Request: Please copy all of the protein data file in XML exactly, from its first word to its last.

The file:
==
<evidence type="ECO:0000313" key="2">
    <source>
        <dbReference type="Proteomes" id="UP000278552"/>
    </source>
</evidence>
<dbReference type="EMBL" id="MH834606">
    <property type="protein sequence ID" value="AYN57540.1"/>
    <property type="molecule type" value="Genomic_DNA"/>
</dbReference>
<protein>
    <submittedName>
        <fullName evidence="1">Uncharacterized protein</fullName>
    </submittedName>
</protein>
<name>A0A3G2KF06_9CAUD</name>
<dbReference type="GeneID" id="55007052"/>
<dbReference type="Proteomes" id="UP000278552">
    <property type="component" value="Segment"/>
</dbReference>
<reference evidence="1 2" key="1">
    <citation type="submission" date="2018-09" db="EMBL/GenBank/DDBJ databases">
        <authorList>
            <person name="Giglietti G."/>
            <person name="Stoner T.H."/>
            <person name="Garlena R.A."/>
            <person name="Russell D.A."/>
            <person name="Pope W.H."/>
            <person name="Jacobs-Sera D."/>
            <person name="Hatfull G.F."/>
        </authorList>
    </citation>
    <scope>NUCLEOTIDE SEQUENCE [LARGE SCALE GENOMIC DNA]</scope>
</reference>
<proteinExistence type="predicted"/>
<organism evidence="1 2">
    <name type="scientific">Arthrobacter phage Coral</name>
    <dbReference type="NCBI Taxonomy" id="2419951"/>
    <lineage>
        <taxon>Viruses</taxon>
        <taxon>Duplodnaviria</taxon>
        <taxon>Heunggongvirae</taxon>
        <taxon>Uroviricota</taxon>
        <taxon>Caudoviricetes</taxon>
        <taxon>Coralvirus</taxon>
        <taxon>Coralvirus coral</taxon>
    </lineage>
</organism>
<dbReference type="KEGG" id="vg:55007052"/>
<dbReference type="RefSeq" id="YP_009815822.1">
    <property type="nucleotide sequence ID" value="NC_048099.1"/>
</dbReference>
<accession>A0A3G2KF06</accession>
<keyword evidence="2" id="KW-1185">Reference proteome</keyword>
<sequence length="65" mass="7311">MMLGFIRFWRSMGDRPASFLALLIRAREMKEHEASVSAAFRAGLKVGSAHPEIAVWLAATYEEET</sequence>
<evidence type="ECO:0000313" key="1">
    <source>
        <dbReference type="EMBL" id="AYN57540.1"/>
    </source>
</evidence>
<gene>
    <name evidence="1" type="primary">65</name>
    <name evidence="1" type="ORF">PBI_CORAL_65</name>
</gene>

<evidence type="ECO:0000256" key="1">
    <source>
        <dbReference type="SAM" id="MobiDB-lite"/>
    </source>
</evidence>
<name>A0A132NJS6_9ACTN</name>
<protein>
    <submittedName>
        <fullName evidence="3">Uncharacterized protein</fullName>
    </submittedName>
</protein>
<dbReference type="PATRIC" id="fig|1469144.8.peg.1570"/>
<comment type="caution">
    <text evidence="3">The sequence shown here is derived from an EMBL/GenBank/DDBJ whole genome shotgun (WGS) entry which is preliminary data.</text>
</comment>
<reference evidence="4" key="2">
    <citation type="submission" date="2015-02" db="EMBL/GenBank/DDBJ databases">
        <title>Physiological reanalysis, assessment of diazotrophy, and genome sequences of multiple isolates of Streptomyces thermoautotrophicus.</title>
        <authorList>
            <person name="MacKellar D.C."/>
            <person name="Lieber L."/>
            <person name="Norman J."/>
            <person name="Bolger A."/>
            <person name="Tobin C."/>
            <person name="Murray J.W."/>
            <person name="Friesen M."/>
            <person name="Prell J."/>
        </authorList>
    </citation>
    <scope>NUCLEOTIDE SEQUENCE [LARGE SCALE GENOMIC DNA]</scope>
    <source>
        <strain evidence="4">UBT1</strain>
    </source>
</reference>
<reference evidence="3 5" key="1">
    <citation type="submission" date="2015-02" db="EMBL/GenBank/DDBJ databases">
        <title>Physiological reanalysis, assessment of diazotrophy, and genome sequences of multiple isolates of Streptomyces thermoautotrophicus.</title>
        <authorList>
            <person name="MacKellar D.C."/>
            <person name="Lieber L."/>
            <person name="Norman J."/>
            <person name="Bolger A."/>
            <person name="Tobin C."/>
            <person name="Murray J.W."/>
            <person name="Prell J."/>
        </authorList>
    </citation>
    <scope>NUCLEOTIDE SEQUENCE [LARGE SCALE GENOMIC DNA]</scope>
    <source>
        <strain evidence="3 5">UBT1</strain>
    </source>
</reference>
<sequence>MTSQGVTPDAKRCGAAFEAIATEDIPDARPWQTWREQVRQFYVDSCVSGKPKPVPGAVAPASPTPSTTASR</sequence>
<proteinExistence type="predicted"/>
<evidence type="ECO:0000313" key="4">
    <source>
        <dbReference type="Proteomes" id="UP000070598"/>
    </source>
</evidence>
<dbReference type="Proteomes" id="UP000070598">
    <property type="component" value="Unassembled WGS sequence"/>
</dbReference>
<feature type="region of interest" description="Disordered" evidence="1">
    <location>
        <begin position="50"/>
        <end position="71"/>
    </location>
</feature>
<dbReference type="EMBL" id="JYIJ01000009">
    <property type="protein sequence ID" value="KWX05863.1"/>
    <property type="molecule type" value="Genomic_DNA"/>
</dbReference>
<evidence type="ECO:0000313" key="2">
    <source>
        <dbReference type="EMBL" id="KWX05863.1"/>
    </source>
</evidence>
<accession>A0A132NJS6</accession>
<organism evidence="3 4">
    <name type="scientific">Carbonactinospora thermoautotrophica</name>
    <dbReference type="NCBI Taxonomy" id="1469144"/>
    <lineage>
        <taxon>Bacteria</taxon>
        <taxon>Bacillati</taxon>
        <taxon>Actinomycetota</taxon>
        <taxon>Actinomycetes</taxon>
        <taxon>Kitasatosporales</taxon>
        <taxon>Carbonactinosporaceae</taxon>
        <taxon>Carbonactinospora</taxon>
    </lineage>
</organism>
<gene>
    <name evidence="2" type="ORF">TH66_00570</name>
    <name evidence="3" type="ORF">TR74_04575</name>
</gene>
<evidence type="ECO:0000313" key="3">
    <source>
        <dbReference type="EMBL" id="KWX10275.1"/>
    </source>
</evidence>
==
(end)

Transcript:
<evidence type="ECO:0000313" key="2">
    <source>
        <dbReference type="Proteomes" id="UP000278552"/>
    </source>
</evidence>
<dbReference type="EMBL" id="MH834606">
    <property type="protein sequence ID" value="AYN57540.1"/>
    <property type="molecule type" value="Genomic_DNA"/>
</dbReference>
<protein>
    <submittedName>
        <fullName evidence="1">Uncharacterized protein</fullName>
    </submittedName>
</protein>
<name>A0A3G2KF06_9CAUD</name>
<dbReference type="GeneID" id="55007052"/>
<dbReference type="Proteomes" id="UP000278552">
    <property type="component" value="Segment"/>
</dbReference>
<reference evidence="1 2" key="1">
    <citation type="submission" date="2018-09" db="EMBL/GenBank/DDBJ databases">
        <authorList>
            <person name="Giglietti G."/>
            <person name="Stoner T.H."/>
            <person name="Garlena R.A."/>
            <person name="Russell D.A."/>
            <person name="Pope W.H."/>
            <person name="Jacobs-Sera D."/>
            <person name="Hatfull G.F."/>
        </authorList>
    </citation>
    <scope>NUCLEOTIDE SEQUENCE [LARGE SCALE GENOMIC DNA]</scope>
</reference>
<proteinExistence type="predicted"/>
<organism evidence="1 2">
    <name type="scientific">Arthrobacter phage Coral</name>
    <dbReference type="NCBI Taxonomy" id="2419951"/>
    <lineage>
        <taxon>Viruses</taxon>
        <taxon>Duplodnaviria</taxon>
        <taxon>Heunggongvirae</taxon>
        <taxon>Uroviricota</taxon>
        <taxon>Caudoviricetes</taxon>
        <taxon>Coralvirus</taxon>
        <taxon>Coralvirus coral</taxon>
    </lineage>
</organism>
<dbReference type="KEGG" id="vg:55007052"/>
<dbReference type="RefSeq" id="YP_009815822.1">
    <property type="nucleotide sequence ID" value="NC_048099.1"/>
</dbReference>
<accession>A0A3G2KF06</accession>
<keyword evidence="2" id="KW-1185">Reference proteome</keyword>
<sequence length="65" mass="7311">MMLGFIRFWRSMGDRPASFLALLIRAREMKEHEASVSAAFRAGLKVGSAHPEIAVWLAATYEEET</sequence>
<evidence type="ECO:0000313" key="1">
    <source>
        <dbReference type="EMBL" id="AYN57540.1"/>
    </source>
</evidence>
<gene>
    <name evidence="1" type="primary">65</name>
    <name evidence="1" type="ORF">PBI_CORAL_65</name>
</gene>

<evidence type="ECO:0000256" key="1">
    <source>
        <dbReference type="SAM" id="MobiDB-lite"/>
    </source>
</evidence>
<name>A0A132NJS6_9ACTN</name>
<protein>
    <submittedName>
        <fullName evidence="3">Uncharacterized protein</fullName>
    </submittedName>
</protein>
<dbReference type="PATRIC" id="fig|1469144.8.peg.1570"/>
<comment type="caution">
    <text evidence="3">The sequence shown here is derived from an EMBL/GenBank/DDBJ whole genome shotgun (WGS) entry which is preliminary data.</text>
</comment>
<reference evidence="4" key="2">
    <citation type="submission" date="2015-02" db="EMBL/GenBank/DDBJ databases">
        <title>Physiological reanalysis, assessment of diazotrophy, and genome sequences of multiple isolates of Streptomyces thermoautotrophicus.</title>
        <authorList>
            <person name="MacKellar D.C."/>
            <person name="Lieber L."/>
            <person name="Norman J."/>
            <person name="Bolger A."/>
            <person name="Tobin C."/>
            <person name="Murray J.W."/>
            <person name="Friesen M."/>
            <person name="Prell J."/>
        </authorList>
    </citation>
    <scope>NUCLEOTIDE SEQUENCE [LARGE SCALE GENOMIC DNA]</scope>
    <source>
        <strain evidence="4">UBT1</strain>
    </source>
</reference>
<reference evidence="3 5" key="1">
    <citation type="submission" date="2015-02" db="EMBL/GenBank/DDBJ databases">
        <title>Physiological reanalysis, assessment of diazotrophy, and genome sequences of multiple isolates of Streptomyces thermoautotrophicus.</title>
        <authorList>
            <person name="MacKellar D.C."/>
            <person name="Lieber L."/>
            <person name="Norman J."/>
            <person name="Bolger A."/>
            <person name="Tobin C."/>
            <person name="Murray J.W."/>
            <person name="Prell J."/>
        </authorList>
    </citation>
    <scope>NUCLEOTIDE SEQUENCE [LARGE SCALE GENOMIC DNA]</scope>
    <source>
        <strain evidence="3 5">UBT1</strain>
    </source>
</reference>
<sequence>MTSQGVTPDAKRCGAAFEAIATEDIPDARPWQTWREQVRQFYVDSCVSGKPKPVPGAVAPASPTPSTTASR</sequence>
<proteinExistence type="predicted"/>
<evidence type="ECO:0000313" key="4">
    <source>
        <dbReference type="Proteomes" id="UP000070598"/>
    </source>
</evidence>
<dbReference type="Proteomes" id="UP000070598">
    <property type="component" value="Unassembled WGS sequence"/>
</dbReference>
<feature type="region of interest" description="Disordered" evidence="1">
    <location>
        <begin position="50"/>
        <end position="71"/>
    </location>
</feature>
<dbReference type="EMBL" id="JYIJ01000009">
    <property type="protein sequence ID" value="KWX05863.1"/>
    <property type="molecule type" value="Genomic_DNA"/>
</dbReference>
<evidence type="ECO:0000313" key="2">
    <source>
        <dbReference type="EMBL" id="KWX05863.1"/>
    </source>
</evidence>
<accession>A0A132NJS6</accession>
<organism evidence="3 4">
    <name type="scientific">Carbonactinospora thermoautotrophica</name>
    <dbReference type="NCBI Taxonomy" id="1469144"/>
    <lineage>
        <taxon>Bacteria</taxon>
        <taxon>Bacillati</taxon>
        <taxon>Actinomycetota</taxon>
        <taxon>Actinomycetes</taxon>
        <taxon>Kitasatosporales</taxon>
        <taxon>Carbonactinosporaceae</taxon>
        <taxon>Carbonactinospora</taxon>
    </lineage>
</organism>
<gene>
    <name evidence="2" type="ORF">TH66_00570</name>
    <name evidence="3" type="ORF">TR74_04575</name>
</gene>
<evidence type="ECO:0000313" key="3">
    <source>
        <dbReference type="EMBL" id="KWX10275.1"/>
    </source>
</evidence>